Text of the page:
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View Full Version : Re: Caring for an 11 year old cat?


dgk
March 18th 06, 03:40 AM
On Fri, 17 Mar 2006 17:14:28 -0800, Julie > wrote:

>I've recently acquired an 11 year old cat. I took him in because my
>neighbors were moving and were going to dump him at the pound. Going
>by dog years it seems like he's getting on a bit. Are there any health
>issues I should be watching for? I've got a vet appointment scheduled
>for next week just to check things out. He seems pretty mellow, likes
>to sleep a lot, and sit on my lap.

I'm going to disagree with some of the good folks here. 11 is pretty
old for a cat. Plenty live longer but according to my vet and many
others, the majority of cats, even indoor, are dead by 13. You're
doing the right thing by taking him to the vet so let's see what the
vet says. Is that his regular vet? It would be good to use the same
one. Having a chart is one thing but I think the continuity helps them
get a feel for the cats.

It was very kind of you to take him in. I can never understand how
someone can abandon an animal that has shared their lives. It's better
to bring him to the pound than just leave him to fend for himself and
likely die miserably, but not much better.

MaryL
March 18th 06, 06:04 AM
"dgk" > wrote in message
...
> On Fri, 17 Mar 2006 17:14:28 -0800, Julie > wrote:
>
>>I've recently acquired an 11 year old cat. I took him in because my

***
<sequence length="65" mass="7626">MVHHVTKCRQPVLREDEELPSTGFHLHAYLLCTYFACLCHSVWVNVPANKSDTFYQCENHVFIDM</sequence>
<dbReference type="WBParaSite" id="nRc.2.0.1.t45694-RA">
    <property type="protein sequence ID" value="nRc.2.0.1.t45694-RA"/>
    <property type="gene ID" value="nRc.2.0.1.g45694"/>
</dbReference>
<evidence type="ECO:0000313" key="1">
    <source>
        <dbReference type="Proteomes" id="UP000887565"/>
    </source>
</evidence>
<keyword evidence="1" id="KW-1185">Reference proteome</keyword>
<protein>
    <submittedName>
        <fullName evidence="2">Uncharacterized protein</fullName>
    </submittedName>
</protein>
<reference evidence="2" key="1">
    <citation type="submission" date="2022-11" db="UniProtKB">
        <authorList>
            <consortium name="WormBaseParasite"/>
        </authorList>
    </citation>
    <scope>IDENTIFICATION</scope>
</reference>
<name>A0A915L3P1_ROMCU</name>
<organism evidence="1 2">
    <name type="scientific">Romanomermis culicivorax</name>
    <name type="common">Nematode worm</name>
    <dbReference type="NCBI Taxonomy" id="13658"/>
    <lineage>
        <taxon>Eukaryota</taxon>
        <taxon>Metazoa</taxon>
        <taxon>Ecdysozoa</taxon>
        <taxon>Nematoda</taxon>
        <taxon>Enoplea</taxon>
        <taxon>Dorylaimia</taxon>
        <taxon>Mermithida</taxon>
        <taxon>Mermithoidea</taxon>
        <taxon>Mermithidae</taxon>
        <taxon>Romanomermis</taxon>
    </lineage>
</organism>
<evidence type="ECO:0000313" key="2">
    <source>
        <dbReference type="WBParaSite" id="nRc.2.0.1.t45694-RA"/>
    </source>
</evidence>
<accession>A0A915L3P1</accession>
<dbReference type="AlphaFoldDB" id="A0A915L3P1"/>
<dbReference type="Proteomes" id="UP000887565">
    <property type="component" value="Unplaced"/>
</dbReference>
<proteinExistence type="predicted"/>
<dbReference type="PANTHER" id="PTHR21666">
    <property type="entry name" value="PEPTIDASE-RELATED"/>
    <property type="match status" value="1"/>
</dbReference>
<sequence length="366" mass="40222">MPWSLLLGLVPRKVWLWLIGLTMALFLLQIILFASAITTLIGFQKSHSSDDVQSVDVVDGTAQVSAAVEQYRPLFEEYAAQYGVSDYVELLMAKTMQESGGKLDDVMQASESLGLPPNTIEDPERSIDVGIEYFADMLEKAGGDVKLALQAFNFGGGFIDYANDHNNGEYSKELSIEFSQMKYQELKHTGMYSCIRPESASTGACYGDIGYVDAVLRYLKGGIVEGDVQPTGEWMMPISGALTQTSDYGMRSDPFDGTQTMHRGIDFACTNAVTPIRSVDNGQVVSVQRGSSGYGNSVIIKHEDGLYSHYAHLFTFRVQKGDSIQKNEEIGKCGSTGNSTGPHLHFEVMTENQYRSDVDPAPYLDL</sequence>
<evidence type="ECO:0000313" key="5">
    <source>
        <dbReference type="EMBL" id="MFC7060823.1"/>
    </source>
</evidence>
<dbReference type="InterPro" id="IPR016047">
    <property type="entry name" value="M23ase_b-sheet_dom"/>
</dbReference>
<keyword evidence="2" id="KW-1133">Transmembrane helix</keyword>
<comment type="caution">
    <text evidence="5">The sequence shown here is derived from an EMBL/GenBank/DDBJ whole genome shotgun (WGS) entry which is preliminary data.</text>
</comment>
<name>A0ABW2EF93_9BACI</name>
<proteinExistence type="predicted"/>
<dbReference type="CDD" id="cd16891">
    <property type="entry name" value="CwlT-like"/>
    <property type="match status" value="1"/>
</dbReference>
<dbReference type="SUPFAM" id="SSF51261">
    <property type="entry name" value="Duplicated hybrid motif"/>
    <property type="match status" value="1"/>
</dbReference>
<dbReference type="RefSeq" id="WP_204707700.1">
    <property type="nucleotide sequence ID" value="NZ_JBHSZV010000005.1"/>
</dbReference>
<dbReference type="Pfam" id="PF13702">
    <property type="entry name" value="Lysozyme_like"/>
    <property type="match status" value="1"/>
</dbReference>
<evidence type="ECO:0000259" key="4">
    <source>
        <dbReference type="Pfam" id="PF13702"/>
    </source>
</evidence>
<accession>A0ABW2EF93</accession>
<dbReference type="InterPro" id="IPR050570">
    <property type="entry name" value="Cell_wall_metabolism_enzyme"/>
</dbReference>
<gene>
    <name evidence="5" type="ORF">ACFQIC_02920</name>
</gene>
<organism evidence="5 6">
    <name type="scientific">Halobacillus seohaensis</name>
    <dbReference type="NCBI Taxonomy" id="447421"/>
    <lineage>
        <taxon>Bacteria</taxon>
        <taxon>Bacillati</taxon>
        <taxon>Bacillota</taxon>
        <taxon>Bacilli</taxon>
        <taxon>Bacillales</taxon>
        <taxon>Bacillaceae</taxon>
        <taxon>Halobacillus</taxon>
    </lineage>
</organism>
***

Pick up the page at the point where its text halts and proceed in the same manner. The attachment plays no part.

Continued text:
>>neighbors were moving and were going to dump him at the pound. Going
>>by dog years it seems like he's getting on a bit. Are there any health
>>issues I should be watching for? I've got a vet appointment scheduled
>>for next week just to check things out. He seems pretty mellow, likes
>>to sleep a lot, and sit on my lap.
>
> I'm going to disagree with some of the good folks here. 11 is pretty
> old for a cat. Plenty live longer but according to my vet and many
> others, the majority of cats, even indoor, are dead by 13.
>

In that case, your vet is *way* out of date. It's true that 11 is
considered a senior cat (many sources use that designation beginning at age
7), but it is not true that the majority of indoor cats are dead by 13.
Here is an article from HSUS, which lists the "average life span" for an
indoor-only cat at 15-18 years.

MaryL

MaryL
March 18th 06, 06:14 AM
"MaryL" -OUT-THE-LITTER> wrote in message
news:[email protected]
>
> "dgk" > wrote in message
> ...
>> On Fri, 17 Mar 2006 17:14:28 -0800, Julie > wrote:
>>
>>>I've recently acquired an 11 year old cat. I took him in because my
>>>neighbors were moving and were going to dump him at the pound. Going
>>>by dog years it seems like he's getting on a bit. Are there any health
>>>issues I should be watching for? I've got a vet appointment scheduled
>>>for next week just to check things out. He seems pretty mellow, likes
>>>to sleep a lot, and sit on my lap.
>>
>> I'm going to disagree with some of the good folks here. 11 is pretty
>> old for a cat. Plenty live longer but according to my vet and many
>> others, the majority of cats, even indoor, are dead by 13.
>>
>
> In that case, your vet is *way* out of date. It's true that 11 is
> considered a senior cat (many sources use that designation beginning at
> age 7), but it is not true that the majority of indoor cats are dead by
> 13. Here is an article from HSUS, which lists the "average life span" for
> an indoor-only cat at 15-18 years.
>
> MaryL
>
Sorry, here is the link...
http://tinyurl.com/p5ucg

MaryL